While AM radio embraced the latest craze, FM was inundated by its listeners disdain for what they considered to be plastic, mindless claptrap. Most rock acts started to take their music to the next level, with bands like Iron Maiden and Black Sabbath (pictured here) attracting more fans who took Metal and hard rock music as an antidote for the rising epidemic of dance music and leisure suits. In England, London, and Toronto, a new underground form of music was gaining ground because it was everything disco wasn’t…raw, minimalist, and urgent. With rhythm far faster than the steady thumping of dance music, and lyrics that spoke of social unrest and against complacency and middle class values, the music that rock journalist Dave Marsh first referred to as ‘Punk Rock’ was about to take on the disco juggernaut head on. It would never wrest discos hold over AM radio away, but it would create a rallying point for what was about to become a war of ideologies, musical creativity, and socio-political beliefs.  The record companies, facing musicians who did not seem to reflect the look or attitude of the existing musicians from other genres of music, were outspoken in the extreme, and peppered their music with four letter words and statements that were certain to enrage some listeners and surely create controversy. New labels would spring up to accommodate this new musical expression just like they had for disco, and some Major labels would also see the future of this upstart and open their doors, but in 1977, no one could see just how much of an impact this development would have on the status quo. Another upheaval was on the way.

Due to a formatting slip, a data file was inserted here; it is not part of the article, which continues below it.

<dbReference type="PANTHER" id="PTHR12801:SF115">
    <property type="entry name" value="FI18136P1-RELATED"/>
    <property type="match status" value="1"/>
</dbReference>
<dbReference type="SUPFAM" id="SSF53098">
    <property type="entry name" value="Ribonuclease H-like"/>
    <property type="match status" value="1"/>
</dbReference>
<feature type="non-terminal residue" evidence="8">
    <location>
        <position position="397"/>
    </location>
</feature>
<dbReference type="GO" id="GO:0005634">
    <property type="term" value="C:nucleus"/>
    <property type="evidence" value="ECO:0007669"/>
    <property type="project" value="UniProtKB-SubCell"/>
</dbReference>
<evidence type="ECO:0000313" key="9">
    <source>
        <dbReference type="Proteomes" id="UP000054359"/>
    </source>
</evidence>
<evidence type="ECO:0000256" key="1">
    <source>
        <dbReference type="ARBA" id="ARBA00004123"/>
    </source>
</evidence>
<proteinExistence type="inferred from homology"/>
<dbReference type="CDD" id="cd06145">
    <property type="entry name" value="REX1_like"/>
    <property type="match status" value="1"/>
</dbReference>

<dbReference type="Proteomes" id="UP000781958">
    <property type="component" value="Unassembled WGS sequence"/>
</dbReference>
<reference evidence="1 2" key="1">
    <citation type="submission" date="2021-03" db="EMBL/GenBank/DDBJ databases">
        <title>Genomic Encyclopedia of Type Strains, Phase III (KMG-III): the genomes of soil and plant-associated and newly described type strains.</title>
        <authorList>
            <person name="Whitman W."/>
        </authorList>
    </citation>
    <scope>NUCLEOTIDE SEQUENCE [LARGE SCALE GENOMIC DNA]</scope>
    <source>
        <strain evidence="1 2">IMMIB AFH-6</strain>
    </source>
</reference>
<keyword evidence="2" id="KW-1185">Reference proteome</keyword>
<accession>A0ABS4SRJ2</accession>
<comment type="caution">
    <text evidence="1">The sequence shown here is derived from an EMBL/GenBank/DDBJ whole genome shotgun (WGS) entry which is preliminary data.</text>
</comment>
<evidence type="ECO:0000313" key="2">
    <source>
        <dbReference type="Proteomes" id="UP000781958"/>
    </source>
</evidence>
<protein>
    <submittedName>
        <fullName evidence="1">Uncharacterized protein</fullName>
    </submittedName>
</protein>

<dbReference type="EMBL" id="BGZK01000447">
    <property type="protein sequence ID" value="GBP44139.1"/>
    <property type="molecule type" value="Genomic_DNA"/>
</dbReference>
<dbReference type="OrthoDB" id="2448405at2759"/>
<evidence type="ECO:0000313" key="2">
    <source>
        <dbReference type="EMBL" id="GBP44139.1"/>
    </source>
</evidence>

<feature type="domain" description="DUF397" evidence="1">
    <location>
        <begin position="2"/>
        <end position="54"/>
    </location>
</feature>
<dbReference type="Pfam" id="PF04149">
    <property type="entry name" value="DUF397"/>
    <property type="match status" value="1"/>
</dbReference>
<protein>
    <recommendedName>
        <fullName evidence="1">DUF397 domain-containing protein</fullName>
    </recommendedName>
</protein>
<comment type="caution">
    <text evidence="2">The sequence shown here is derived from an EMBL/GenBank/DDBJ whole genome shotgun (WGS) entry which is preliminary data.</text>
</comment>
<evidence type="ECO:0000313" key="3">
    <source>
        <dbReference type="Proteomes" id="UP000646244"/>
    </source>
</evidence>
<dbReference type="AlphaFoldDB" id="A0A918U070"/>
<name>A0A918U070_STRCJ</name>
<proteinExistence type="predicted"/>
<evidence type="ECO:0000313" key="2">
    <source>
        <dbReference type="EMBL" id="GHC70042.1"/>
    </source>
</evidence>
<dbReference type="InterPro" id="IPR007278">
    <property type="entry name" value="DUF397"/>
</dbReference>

Part 13…When Worlds Collide and Eras Clash…


Segarini’s regular column appears every Monday

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Bob “The Iceman” Segarini was in the bands The Family Tree, Roxy, The Wackers, The Dudes, The Segarini Band, and Cats and Dogs, andnominated for a Juno for production in 1978. He also hosted “Late GreatMovies” on CITY TV, was a producer of Much Music, and an on-air personality on CHUM FM, Q107, SIRIUS Sat/Rad’s Iceberg 95, (now sadly gone), and now provides content for with RadioZombie, The Iceage, and PsychShack. Along with the love of his life, Jade (Pie) Dunlop, (who hosts and writes “I’ve Heard That Song Before” on RTDS), continues to write, make music, and record.

3 Responses to “Segarini: When Radio and Records Ruled the World Part 12: From Funky Town to Punky Town: The Great Disco Backlash.”

  1. Warren Cosford Says:

    Ahhh…..1977. As you write…… it was quite a year for Music. But, perhaps, an even bigger year for Toronto Radio.
    I’ll never forget driving in from vacation in June, turning on the Radio and hearing Q-107, owned by Allan Slaight a former 1050 CHUM P.D., and programmed by Dave Charles a former CHUM Jock, had just signed on air. As if that wasn’t enough, I read in the paper that CFNY Brampton had been granted a power increase to 100,000 watts with a new transmitter overlooking Toronto and would be programmed by former CHUM-FM Announcer David Pritichard. As if that wasn’t enough….I reported in for work Monday to discovered that I was now P.D. of CHUM-FM.

  2. In 1977 I was working at a small record store in north Seattle called Everybody’s Record Company. It was part of an Oregon based chain of about 9 stores. At the store I worked at, Saturday Night Fever never made the Top Ten (in actual sales) until the head office forced us to play the darn thing in store way more than we wanted to hear it. At the other stores it was already selling number one. We were selling the rock and punk stuff. It was almost like High Fidelity there. Loved it.